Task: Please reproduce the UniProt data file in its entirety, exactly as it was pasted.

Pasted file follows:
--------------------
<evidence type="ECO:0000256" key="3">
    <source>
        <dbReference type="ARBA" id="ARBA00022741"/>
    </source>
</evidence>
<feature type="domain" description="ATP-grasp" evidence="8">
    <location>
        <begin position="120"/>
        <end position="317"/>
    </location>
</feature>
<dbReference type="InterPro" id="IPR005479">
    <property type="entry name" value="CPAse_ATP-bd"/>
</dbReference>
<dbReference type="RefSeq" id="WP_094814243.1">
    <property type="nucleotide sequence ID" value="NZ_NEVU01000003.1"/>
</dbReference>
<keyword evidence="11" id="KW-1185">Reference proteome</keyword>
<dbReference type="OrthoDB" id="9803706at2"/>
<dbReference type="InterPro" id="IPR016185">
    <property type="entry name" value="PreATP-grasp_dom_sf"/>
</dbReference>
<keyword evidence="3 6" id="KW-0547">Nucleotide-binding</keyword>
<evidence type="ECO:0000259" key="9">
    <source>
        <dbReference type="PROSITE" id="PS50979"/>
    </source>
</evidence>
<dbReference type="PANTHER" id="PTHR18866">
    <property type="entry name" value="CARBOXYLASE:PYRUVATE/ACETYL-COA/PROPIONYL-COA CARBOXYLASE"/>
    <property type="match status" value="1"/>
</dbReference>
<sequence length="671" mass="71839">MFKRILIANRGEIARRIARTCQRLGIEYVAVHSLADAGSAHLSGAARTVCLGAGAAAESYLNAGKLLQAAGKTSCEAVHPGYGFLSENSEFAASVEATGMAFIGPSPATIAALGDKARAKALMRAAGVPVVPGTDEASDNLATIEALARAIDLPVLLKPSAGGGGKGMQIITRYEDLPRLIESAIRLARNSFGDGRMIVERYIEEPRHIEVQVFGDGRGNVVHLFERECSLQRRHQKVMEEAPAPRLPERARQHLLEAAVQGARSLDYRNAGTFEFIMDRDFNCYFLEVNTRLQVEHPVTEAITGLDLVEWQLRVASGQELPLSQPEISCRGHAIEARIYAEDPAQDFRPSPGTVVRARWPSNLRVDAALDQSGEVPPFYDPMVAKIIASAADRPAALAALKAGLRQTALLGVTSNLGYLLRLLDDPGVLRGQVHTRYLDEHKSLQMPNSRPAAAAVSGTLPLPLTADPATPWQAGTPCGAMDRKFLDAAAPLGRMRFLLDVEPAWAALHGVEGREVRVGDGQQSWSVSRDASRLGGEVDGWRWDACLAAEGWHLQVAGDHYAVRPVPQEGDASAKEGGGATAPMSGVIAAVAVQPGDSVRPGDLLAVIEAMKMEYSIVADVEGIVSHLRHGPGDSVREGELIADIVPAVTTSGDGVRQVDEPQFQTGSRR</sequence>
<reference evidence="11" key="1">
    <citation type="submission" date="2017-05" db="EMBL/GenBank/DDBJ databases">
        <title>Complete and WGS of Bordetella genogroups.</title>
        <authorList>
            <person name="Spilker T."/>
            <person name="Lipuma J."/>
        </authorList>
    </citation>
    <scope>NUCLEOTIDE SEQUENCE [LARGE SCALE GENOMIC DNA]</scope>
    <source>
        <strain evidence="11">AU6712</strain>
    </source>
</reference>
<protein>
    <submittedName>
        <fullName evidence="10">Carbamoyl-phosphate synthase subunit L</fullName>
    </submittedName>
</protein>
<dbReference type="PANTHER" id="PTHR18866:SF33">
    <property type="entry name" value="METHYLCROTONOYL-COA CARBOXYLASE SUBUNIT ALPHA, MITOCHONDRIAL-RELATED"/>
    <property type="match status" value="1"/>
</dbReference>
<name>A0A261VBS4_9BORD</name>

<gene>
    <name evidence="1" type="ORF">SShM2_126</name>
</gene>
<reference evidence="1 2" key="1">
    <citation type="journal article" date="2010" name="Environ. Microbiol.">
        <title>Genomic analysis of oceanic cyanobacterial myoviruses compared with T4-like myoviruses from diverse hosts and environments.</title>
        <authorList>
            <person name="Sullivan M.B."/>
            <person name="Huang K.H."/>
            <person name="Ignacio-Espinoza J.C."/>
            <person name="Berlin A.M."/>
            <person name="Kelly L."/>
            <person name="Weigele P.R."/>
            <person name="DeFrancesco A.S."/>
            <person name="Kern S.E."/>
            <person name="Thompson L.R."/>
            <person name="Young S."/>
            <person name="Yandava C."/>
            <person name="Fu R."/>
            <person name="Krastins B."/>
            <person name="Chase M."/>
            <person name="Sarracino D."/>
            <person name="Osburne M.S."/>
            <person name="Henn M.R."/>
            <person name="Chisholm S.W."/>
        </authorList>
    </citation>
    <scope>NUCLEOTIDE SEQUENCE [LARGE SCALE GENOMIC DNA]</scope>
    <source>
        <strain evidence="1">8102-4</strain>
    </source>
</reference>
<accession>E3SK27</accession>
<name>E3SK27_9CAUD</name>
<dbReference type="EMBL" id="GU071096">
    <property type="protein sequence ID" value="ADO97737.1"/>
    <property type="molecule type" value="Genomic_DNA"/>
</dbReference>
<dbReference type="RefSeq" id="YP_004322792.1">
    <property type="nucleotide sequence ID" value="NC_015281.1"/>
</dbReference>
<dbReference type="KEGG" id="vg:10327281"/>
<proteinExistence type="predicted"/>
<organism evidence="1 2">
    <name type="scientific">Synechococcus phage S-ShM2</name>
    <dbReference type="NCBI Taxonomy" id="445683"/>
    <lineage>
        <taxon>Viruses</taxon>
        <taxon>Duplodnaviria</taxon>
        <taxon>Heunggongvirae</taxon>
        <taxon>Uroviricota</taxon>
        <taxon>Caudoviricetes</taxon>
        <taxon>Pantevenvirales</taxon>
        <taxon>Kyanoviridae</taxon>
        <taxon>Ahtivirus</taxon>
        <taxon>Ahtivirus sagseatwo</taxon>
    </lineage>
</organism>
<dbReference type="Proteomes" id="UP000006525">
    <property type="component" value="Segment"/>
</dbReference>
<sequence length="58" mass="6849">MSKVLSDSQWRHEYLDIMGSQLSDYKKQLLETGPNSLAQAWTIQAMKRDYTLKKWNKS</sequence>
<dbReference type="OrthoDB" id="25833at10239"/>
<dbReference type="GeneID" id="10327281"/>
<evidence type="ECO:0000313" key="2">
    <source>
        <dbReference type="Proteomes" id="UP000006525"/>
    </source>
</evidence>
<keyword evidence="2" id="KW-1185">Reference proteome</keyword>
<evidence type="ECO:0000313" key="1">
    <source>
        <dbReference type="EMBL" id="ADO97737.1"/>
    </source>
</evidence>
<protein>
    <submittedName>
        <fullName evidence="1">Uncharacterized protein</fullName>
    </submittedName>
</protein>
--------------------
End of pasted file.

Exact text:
<evidence type="ECO:0000256" key="3">
    <source>
        <dbReference type="ARBA" id="ARBA00022741"/>
    </source>
</evidence>
<feature type="domain" description="ATP-grasp" evidence="8">
    <location>
        <begin position="120"/>
        <end position="317"/>
    </location>
</feature>
<dbReference type="InterPro" id="IPR005479">
    <property type="entry name" value="CPAse_ATP-bd"/>
</dbReference>
<dbReference type="RefSeq" id="WP_094814243.1">
    <property type="nucleotide sequence ID" value="NZ_NEVU01000003.1"/>
</dbReference>
<keyword evidence="11" id="KW-1185">Reference proteome</keyword>
<dbReference type="OrthoDB" id="9803706at2"/>
<dbReference type="InterPro" id="IPR016185">
    <property type="entry name" value="PreATP-grasp_dom_sf"/>
</dbReference>
<keyword evidence="3 6" id="KW-0547">Nucleotide-binding</keyword>
<evidence type="ECO:0000259" key="9">
    <source>
        <dbReference type="PROSITE" id="PS50979"/>
    </source>
</evidence>
<dbReference type="PANTHER" id="PTHR18866">
    <property type="entry name" value="CARBOXYLASE:PYRUVATE/ACETYL-COA/PROPIONYL-COA CARBOXYLASE"/>
    <property type="match status" value="1"/>
</dbReference>
<sequence length="671" mass="71839">MFKRILIANRGEIARRIARTCQRLGIEYVAVHSLADAGSAHLSGAARTVCLGAGAAAESYLNAGKLLQAAGKTSCEAVHPGYGFLSENSEFAASVEATGMAFIGPSPATIAALGDKARAKALMRAAGVPVVPGTDEASDNLATIEALARAIDLPVLLKPSAGGGGKGMQIITRYEDLPRLIESAIRLARNSFGDGRMIVERYIEEPRHIEVQVFGDGRGNVVHLFERECSLQRRHQKVMEEAPAPRLPERARQHLLEAAVQGARSLDYRNAGTFEFIMDRDFNCYFLEVNTRLQVEHPVTEAITGLDLVEWQLRVASGQELPLSQPEISCRGHAIEARIYAEDPAQDFRPSPGTVVRARWPSNLRVDAALDQSGEVPPFYDPMVAKIIASAADRPAALAALKAGLRQTALLGVTSNLGYLLRLLDDPGVLRGQVHTRYLDEHKSLQMPNSRPAAAAVSGTLPLPLTADPATPWQAGTPCGAMDRKFLDAAAPLGRMRFLLDVEPAWAALHGVEGREVRVGDGQQSWSVSRDASRLGGEVDGWRWDACLAAEGWHLQVAGDHYAVRPVPQEGDASAKEGGGATAPMSGVIAAVAVQPGDSVRPGDLLAVIEAMKMEYSIVADVEGIVSHLRHGPGDSVREGELIADIVPAVTTSGDGVRQVDEPQFQTGSRR</sequence>
<reference evidence="11" key="1">
    <citation type="submission" date="2017-05" db="EMBL/GenBank/DDBJ databases">
        <title>Complete and WGS of Bordetella genogroups.</title>
        <authorList>
            <person name="Spilker T."/>
            <person name="Lipuma J."/>
        </authorList>
    </citation>
    <scope>NUCLEOTIDE SEQUENCE [LARGE SCALE GENOMIC DNA]</scope>
    <source>
        <strain evidence="11">AU6712</strain>
    </source>
</reference>
<protein>
    <submittedName>
        <fullName evidence="10">Carbamoyl-phosphate synthase subunit L</fullName>
    </submittedName>
</protein>
<dbReference type="PANTHER" id="PTHR18866:SF33">
    <property type="entry name" value="METHYLCROTONOYL-COA CARBOXYLASE SUBUNIT ALPHA, MITOCHONDRIAL-RELATED"/>
    <property type="match status" value="1"/>
</dbReference>
<name>A0A261VBS4_9BORD</name>

<gene>
    <name evidence="1" type="ORF">SShM2_126</name>
</gene>
<reference evidence="1 2" key="1">
    <citation type="journal article" date="2010" name="Environ. Microbiol.">
        <title>Genomic analysis of oceanic cyanobacterial myoviruses compared with T4-like myoviruses from diverse hosts and environments.</title>
        <authorList>
            <person name="Sullivan M.B."/>
            <person name="Huang K.H."/>
            <person name="Ignacio-Espinoza J.C."/>
            <person name="Berlin A.M."/>
            <person name="Kelly L."/>
            <person name="Weigele P.R."/>
            <person name="DeFrancesco A.S."/>
            <person name="Kern S.E."/>
            <person name="Thompson L.R."/>
            <person name="Young S."/>
            <person name="Yandava C."/>
            <person name="Fu R."/>
            <person name="Krastins B."/>
            <person name="Chase M."/>
            <person name="Sarracino D."/>
            <person name="Osburne M.S."/>
            <person name="Henn M.R."/>
            <person name="Chisholm S.W."/>
        </authorList>
    </citation>
    <scope>NUCLEOTIDE SEQUENCE [LARGE SCALE GENOMIC DNA]</scope>
    <source>
        <strain evidence="1">8102-4</strain>
    </source>
</reference>
<accession>E3SK27</accession>
<name>E3SK27_9CAUD</name>
<dbReference type="EMBL" id="GU071096">
    <property type="protein sequence ID" value="ADO97737.1"/>
    <property type="molecule type" value="Genomic_DNA"/>
</dbReference>
<dbReference type="RefSeq" id="YP_004322792.1">
    <property type="nucleotide sequence ID" value="NC_015281.1"/>
</dbReference>
<dbReference type="KEGG" id="vg:10327281"/>
<proteinExistence type="predicted"/>
<organism evidence="1 2">
    <name type="scientific">Synechococcus phage S-ShM2</name>
    <dbReference type="NCBI Taxonomy" id="445683"/>
    <lineage>
        <taxon>Viruses</taxon>
        <taxon>Duplodnaviria</taxon>
        <taxon>Heunggongvirae</taxon>
        <taxon>Uroviricota</taxon>
        <taxon>Caudoviricetes</taxon>
        <taxon>Pantevenvirales</taxon>
        <taxon>Kyanoviridae</taxon>
        <taxon>Ahtivirus</taxon>
        <taxon>Ahtivirus sagseatwo</taxon>
    </lineage>
</organism>
<dbReference type="Proteomes" id="UP000006525">
    <property type="component" value="Segment"/>
</dbReference>
<sequence length="58" mass="6849">MSKVLSDSQWRHEYLDIMGSQLSDYKKQLLETGPNSLAQAWTIQAMKRDYTLKKWNKS</sequence>
<dbReference type="OrthoDB" id="25833at10239"/>
<dbReference type="GeneID" id="10327281"/>
<evidence type="ECO:0000313" key="2">
    <source>
        <dbReference type="Proteomes" id="UP000006525"/>
    </source>
</evidence>
<keyword evidence="2" id="KW-1185">Reference proteome</keyword>
<evidence type="ECO:0000313" key="1">
    <source>
        <dbReference type="EMBL" id="ADO97737.1"/>
    </source>
</evidence>
<protein>
    <submittedName>
        <fullName evidence="1">Uncharacterized protein</fullName>
    </submittedName>
</protein>